It can’t get any quieter!
  |  First Published: March 2005

At the time of writing the fishing is set to improve – quite frankly, it couldn’t get much quieter!

Apart from a few hot spells, January and early February produced some unseasonably cool weather with sporadic rainfall. The impoundments dropped slowly and our rivers maintained mostly low levels.

The Central Western native fish populations have been strangely quiet through what is generally a good time of year to fish. Apart from some reasonable fishing in Burrendong Dam, the other impoundments, Windamere and Wyangala, produced tough fishing. As if to follow suit, the native fish in the rivers proved equally tough to tempt.

The Lachlan River produced some better fishing despite remaining low. The fishing was best in the Goologong and Forbes area due to rises from storm run-off.

After picking the Dubbo section of the Macquarie river as the place to fish in January and February, I was largely disappointed by the apathetic fish populations I and many other anglers encountered.

The Darling River has experienced some large rises over the past two months. The majority of the water was warm, murky stuff the Queenslanders kindly sent us and it shut the fishing down. I think even the carp were quiet for extended periods!

Although the fishing sounds pretty tough at present a change in conditions is usually not too far away. At the time of publication, temperatures may be peaking prior to the onset of Autumn. If this is the case, expect the fishing to pick up considerably.


Rapidly rising river levels due to warm runoff from Queensland rains have left a murky Darling River. The new warm water has shut down the fishing. The turbid river encouraged only bait anglers to venture out and they reported very little success.

Local anglers say that only illegal netters in the area have taken any fish from the system over the past month. Locals are expecting conditions to remain quiet until a change in the seasons.

The onset of cooler weather and water out west tends to bring the native fish on the chew. If the river remains stable through the next few months, some degree of clarity may also return. If this is the case, anglers fishing deep-diving lures should start taking fish again.

Prior to this happening one would expect bait fishing to produce the best fish. Bobbing yabbies and shrimp around the timber is a favoured technique this time of year, as is sitting back on the bank with a cool drink waiting for a fish to take interest in your yabby, worm, grub or shrimp.


A few small rises due to local storms have produced some reasonable fishing in the Lachlan River at times. The fishing was best around Forbes, where anglers using yabbies, worms and shrimp fished around the timber to take some good yellowbelly and the occasional cod.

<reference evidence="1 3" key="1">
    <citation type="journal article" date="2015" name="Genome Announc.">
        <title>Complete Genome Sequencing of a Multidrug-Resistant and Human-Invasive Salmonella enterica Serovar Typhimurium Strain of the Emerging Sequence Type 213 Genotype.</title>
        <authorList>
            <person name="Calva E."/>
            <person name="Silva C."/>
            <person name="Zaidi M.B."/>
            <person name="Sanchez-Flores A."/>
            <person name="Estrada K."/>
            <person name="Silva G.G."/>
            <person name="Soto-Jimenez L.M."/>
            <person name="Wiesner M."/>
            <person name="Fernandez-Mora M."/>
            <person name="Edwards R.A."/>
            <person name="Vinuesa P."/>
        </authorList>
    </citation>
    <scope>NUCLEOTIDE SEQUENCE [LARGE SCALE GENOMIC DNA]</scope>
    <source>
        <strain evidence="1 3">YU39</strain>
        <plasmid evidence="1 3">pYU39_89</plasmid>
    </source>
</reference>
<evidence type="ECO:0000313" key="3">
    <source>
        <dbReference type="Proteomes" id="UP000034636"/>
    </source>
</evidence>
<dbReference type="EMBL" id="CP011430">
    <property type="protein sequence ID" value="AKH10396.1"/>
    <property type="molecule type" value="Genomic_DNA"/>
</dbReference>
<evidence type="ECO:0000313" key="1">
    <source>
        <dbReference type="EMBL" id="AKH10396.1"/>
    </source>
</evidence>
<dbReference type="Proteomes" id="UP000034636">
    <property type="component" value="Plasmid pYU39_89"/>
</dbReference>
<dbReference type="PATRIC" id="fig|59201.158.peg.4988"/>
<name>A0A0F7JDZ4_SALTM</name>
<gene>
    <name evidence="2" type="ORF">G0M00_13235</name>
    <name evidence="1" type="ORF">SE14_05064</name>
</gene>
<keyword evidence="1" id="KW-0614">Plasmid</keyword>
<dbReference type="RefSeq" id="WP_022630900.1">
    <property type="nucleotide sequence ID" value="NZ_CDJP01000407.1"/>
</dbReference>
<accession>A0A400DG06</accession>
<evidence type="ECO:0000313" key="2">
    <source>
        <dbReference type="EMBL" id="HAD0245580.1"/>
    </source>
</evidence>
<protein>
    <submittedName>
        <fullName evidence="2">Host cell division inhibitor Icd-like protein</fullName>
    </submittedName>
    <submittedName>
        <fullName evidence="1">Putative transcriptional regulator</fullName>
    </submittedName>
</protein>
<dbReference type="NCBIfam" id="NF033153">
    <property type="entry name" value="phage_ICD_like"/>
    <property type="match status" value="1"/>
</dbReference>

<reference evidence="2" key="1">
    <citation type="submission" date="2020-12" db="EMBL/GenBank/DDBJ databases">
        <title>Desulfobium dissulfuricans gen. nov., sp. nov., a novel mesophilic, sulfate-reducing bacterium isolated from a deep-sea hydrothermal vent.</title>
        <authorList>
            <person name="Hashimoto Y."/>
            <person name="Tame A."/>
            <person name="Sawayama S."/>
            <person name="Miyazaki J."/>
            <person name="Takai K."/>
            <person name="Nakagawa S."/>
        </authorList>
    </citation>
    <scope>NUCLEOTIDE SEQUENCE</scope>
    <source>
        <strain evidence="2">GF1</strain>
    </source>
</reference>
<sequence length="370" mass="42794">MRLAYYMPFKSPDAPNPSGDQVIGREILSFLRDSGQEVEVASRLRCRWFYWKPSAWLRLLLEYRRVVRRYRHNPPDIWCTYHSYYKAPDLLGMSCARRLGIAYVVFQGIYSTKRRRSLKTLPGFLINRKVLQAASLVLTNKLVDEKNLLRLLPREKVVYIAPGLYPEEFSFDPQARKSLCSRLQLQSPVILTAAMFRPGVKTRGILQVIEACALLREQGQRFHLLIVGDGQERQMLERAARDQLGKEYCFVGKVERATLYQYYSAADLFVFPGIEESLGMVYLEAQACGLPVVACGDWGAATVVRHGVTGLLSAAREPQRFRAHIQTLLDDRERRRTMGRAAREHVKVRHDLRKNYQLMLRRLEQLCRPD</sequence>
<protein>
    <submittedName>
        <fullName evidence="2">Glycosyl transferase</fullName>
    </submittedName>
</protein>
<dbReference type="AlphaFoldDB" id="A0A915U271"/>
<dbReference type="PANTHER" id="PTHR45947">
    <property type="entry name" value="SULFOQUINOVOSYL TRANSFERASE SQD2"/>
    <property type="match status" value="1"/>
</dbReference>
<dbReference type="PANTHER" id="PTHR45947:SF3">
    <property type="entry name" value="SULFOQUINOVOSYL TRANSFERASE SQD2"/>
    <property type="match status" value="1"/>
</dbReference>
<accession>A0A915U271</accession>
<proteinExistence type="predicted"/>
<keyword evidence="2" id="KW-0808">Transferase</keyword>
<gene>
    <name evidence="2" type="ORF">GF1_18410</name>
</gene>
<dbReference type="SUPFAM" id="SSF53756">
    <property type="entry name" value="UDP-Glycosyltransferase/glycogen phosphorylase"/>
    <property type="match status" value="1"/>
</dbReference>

Although the river has remained low for past months, the influx of some new water has had a positive effect on the fish. Over the past month the river has fished more consistently than most of our other waterways.

Through March and into April we should start to encounter cooling temperatures and shorter days, encouraging native fish to begin their pre-Winter feed that sparks some good fishing.

The river has remained relatively clear which means that the bait anglers and those working lures stand a chance of taking some fish. Areas to target will once more be the deeper, timbered sections.


The Macquarie River remained low and stable into early February. Apart from a few patches of increased activity, the local Murray cod and golden perch have remained largely subdued. Anglers fishing baits of grubs have reported a few cod to 5kg while lure anglers have struggled to take mainly undersize fish. The uncharacteristically low activity levels are a bit of a mystery but should hopefully come to an end with a change in the seasons.

The lead-up to Winter should stimulate some increased activity from local native fish. Bait anglers fishing grubs, worms and shrimp around the timber should continue to take fish while anglers fishing large, noisy deep-diving lures such as StumpJumpers and Oargee Plows will stand a good chance of connecting with Murray cod.

It was disappointing to fish the Macquarie River recently and see nearly every snag in one large section of the river hosting a set line. The law allows for four an angler and if the fish are feeding, this should be enough to take home a feed.

This month should see some improved fishing. It is generally a comfortable time of year to fish weather-wise, so make the most of it and get out there.

The Macquarie River cod have been very elusive over the past month.

Natalie Grima, of Sydney, headed out west recently to sample the cod fishing on the beautiful Macquarie River.

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